Rick Scott and Charlie Crist Are Tied in Latest Poll
In March, a Quinnipiac University poll showed Crist up by 16 points.
Before that, in October, Public Policy Polling showed Crist leading by 12.
Now all that seems to have changed, as a brand-new survey from Public Policy Polling is showing Scott and Crist in a virtual dead-heat -- though a majority still disapprove of Scott's job performance.
PPP surveyed 672 registered voters between last Friday (June 6) to this Monday (June 9) -- with a 3.8 percent margin of error, and found that Scott and Crist are all tied up at 42 percent apiece.
A big part of this looks to be because Floridians don't seem to like either candidate much.
Forty eight percent said they disapprove of Scott's performance, according to the poll.
But when they're asked if they have a favorable opinion of Crist, the survey shows that 48 percent do not much care for the former governor either.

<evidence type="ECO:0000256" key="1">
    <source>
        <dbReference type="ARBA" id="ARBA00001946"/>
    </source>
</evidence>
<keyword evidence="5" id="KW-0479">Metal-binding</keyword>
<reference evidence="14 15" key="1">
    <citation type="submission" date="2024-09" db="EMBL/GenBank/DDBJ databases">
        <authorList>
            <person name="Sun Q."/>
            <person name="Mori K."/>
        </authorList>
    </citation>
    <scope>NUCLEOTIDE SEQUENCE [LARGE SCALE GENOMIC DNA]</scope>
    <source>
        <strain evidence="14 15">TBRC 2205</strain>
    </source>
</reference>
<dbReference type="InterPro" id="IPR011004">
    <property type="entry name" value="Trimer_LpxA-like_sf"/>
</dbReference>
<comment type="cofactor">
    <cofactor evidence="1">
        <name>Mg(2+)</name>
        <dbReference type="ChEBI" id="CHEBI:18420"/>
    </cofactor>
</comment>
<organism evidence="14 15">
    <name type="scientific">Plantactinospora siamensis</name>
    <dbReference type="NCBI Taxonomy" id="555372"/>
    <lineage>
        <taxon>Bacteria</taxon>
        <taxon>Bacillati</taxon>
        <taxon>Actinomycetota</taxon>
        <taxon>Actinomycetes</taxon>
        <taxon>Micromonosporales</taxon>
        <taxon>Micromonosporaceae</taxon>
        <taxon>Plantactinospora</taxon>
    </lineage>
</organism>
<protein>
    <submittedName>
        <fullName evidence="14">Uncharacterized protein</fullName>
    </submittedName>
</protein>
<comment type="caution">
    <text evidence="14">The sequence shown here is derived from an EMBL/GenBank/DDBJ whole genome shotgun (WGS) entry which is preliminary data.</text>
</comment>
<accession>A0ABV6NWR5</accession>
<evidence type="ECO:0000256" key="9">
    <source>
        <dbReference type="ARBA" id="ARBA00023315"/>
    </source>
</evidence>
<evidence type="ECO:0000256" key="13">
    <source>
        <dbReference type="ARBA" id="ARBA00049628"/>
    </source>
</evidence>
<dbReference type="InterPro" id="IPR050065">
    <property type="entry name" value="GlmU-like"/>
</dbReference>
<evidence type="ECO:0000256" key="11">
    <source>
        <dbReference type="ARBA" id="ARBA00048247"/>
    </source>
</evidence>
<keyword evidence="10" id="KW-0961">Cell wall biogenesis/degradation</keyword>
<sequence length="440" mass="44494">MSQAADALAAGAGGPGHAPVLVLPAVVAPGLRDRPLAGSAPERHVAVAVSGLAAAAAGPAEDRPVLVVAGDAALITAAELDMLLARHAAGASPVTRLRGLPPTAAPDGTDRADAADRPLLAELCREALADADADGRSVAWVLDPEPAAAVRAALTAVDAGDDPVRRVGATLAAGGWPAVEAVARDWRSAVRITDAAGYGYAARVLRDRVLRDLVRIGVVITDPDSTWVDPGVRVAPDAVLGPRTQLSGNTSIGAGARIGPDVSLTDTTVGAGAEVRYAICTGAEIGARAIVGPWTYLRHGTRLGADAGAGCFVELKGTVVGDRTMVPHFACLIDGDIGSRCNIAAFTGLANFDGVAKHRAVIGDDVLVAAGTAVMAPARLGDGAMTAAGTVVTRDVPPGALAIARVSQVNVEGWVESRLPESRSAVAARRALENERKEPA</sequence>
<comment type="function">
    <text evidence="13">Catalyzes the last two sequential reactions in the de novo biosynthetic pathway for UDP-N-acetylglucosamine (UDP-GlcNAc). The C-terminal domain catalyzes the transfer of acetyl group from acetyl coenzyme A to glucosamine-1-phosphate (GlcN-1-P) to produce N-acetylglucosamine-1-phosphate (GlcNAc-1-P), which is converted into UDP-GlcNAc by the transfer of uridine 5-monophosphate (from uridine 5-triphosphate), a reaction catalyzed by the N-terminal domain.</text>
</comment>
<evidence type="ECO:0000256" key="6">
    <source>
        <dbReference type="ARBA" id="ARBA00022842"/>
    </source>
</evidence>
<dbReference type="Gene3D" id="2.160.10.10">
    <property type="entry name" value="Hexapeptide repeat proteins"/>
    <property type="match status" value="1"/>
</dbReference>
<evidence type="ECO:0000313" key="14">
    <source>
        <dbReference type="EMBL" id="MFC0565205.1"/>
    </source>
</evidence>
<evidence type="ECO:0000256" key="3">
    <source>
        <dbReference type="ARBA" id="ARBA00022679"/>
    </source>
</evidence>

Which leads to the question of who they would vote for. The two candidates are tied, while 16 percent of those polls said they're still undecided.
Dean Debnam, president of PPP, says that the tie is likely because of Scott getting an early start on ads.
"Rick Scott's early blitz has taken a big toll on Charlie Crist's image in Florida," Debnam writes. "Although Scott himself remains unpopular, he's driven Crist's negatives high enough to make this a toss-up race."
That may be true. Scott, after all, has so far spent at least $8 million on TV ads in two months and has even released a Spanish ad attacking Crist.
Scott has also not been shy about getting his face out there to the public (no matter how creepy), to let them know that he still wants to be their gov.
Crist, meanwhile, has yet to release an ad.
Overall, this might be Scott's big money being spent on ads paying off, or it may be that people don't trust Crist.
Either way, neither seems to be making much headway, which really says only one thing: Florida is faced with a pick-your-poison scenario with these two.
Scott and Crist will have their opportunity to sway people to swallow their respective pills when the two debate at Broward College on October 15.